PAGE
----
The second guy was one that had switched to skis and taken a week long lesson in the same group with my whife on a holliday. My whife then asked me to give the guy a lesson since he was very dissapointed in the group lesson. I was on holliday but took the guy for a spinn. He was banking all his turns. Leaning in heavily. He was struggling. It only took me an hour to get it fixed. As soon as he started to understand that skiing is counterintuitive (is that a word?) and by moving left you turn right and the other way arround he was like a totally different skier. That all that there is to it.

 

I taught myself snowboarding. I've figured if I can teach people skiing, which proves that my skiing/sliding knowledge is correct, why can't I teach myself snowboarding? I did, so I transported my skiing knowledge into snowboarding skills. As my snowboarding skills improved and evolved I developed the "Flatboarding" theory, which basically is to slide the board "flat." There's no better thrill than riding the flat board through powder or cut-ups, imo,

 

 

Nevertheless, I got bored with the rest of the snowboarding, especially the "operational" (take the rare foot out to get on the lifts, etc.) aspects of snowboarding, so when I learned how to ski the powder, I quit snowboarding. Then again, I ported the snowboarding knowledge—Flatboarding—back to skiing, so here we are, Flatboarding skiing. I should have called it "Flatskiing," but again, I may confused myself, so I stuck it with "Flatboarding."

 

 

 

I see the same stuff going on in the clips of ýou guys. It might be fun but only as long as you are on a flat groomer and you dont care what guys like me think of it. BTW, skiing without poles is a very good drill if nothing else.

 

Another "big mountain," eh? Sorry, but no, I don't practice "Turn-skiing" much anymore, now I'm into Line-skiing and the Art of Skiing. No drills, but "learn on the run."

 

 

'later, :)

post #457 of 492

Snowbender, it's not a "big mountain" thing, it's a "steep" thing.  My mountain is only about 1,000 vertical feet, but if I tried to ski it the way you are displaying I'd pick up too much speed and be dangerous, not only to others, but to myself.

 

Skiing is not only about long wide open turns, short turns are a necessary skill in steep terrain and to control speed on crowded slopes, or to avoid other skiers.

 

So again I say, enjoy it, but be careful.  Mostly why not back off on the "my way is better and more advanced then your way" claims.  That's more of a WWF wrestling statement, then a Tai Chi statement.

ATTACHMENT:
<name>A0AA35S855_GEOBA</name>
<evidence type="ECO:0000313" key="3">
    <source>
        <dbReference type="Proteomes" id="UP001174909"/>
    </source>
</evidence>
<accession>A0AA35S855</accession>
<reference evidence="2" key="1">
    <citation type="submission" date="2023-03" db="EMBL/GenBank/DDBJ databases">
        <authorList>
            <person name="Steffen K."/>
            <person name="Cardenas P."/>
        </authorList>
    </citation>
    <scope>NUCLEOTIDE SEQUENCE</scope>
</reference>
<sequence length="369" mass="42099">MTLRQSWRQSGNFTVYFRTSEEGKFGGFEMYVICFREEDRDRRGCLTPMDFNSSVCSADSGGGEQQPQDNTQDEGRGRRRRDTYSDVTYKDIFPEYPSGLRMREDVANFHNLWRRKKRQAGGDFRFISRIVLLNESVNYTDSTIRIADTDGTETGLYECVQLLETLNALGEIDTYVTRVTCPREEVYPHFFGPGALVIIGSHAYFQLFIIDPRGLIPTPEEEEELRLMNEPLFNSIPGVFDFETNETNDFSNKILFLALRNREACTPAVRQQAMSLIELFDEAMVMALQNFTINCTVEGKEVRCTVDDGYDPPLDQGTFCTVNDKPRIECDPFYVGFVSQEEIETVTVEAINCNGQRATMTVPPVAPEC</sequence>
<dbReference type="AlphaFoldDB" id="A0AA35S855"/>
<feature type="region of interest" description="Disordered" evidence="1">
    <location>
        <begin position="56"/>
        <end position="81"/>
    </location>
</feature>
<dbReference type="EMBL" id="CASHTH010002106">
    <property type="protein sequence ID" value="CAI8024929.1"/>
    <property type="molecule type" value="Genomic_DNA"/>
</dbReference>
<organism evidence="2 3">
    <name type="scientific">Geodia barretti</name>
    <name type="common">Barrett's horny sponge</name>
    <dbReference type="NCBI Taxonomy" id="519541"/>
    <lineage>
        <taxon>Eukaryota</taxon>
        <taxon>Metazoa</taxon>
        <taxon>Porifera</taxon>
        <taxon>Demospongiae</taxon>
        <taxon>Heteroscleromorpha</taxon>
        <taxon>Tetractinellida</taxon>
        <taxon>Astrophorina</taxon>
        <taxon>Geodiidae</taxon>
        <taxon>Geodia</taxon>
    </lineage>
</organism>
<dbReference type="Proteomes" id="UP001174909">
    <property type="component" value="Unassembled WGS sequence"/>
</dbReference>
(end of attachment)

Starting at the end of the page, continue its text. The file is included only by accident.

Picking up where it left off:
post #458 of 492

Originally Posted by SkiMangoJazz go_quote.gif

Snowbender, it's not a "big mountain" thing, it's a "steep" thing.  My mountain is only about 1,000 vertical feet, but if I tried to ski it the way you are displaying I'd pick up too much speed and be dangerous, not only to others, but to myself.

 

Guess you just have to have "better" control wherever you ski, and that's a "better" skill, isn't it? Just how "steep" you "big mountain" is?

 

 

 

 

Skiing is not only about long wide open turns, short turns are a necessary skill in steep terrain and to control speed on crowded slopes, or to avoid other skiers.

 

Are you saying that I cannot do "short turns"  or you're just being pedantic about it?

 

So again I say, enjoy it, but be careful.  Mostly why not back off on the "my way is better and more advanced then your way" claims.  That's more of a WWF wrestling statement, then a Tai Chi statement. smile.gif

 

Why I've tasted "sore grapes"? In denying "my way is better and more advanced then your way," are you not saying "my way is better and more advanced then your way," yeah, go figure.

post #459 of 492

What I said was that I don't like your saying that your way is more advanced and better.  I never said anything about me.

 

Honestly  I have seen and skied with some great skiers and I would say they are better then you (or whoever is in that video.)  This person doesn't look graceful or efficient to me, they look like they're in a constant balance recovery state.  

 

I have not seen you (or whoever is in the videos) do short turns so how can I say that you can or cannot?

 

 

Plus it comes off as sleazy that you come back here with another screen name, deny it's you in the videos, then talk about it being you in the video.  Honesty is definitely a better way.


Edited by SkiMangoJazz - 7/10/10 at 1:19pm
post #460 of 492

Snowbender,
 

Quote:
Originally Posted by snowbender View Post
 

Another "big mountain," eh? Sorry, but no, I don't practice "Turn-skiing" much anymore, now I'm into Line-skiing and the Art of Skiing. No drills, but "learn on the run."

 


OK.  So you like long runs without much turning.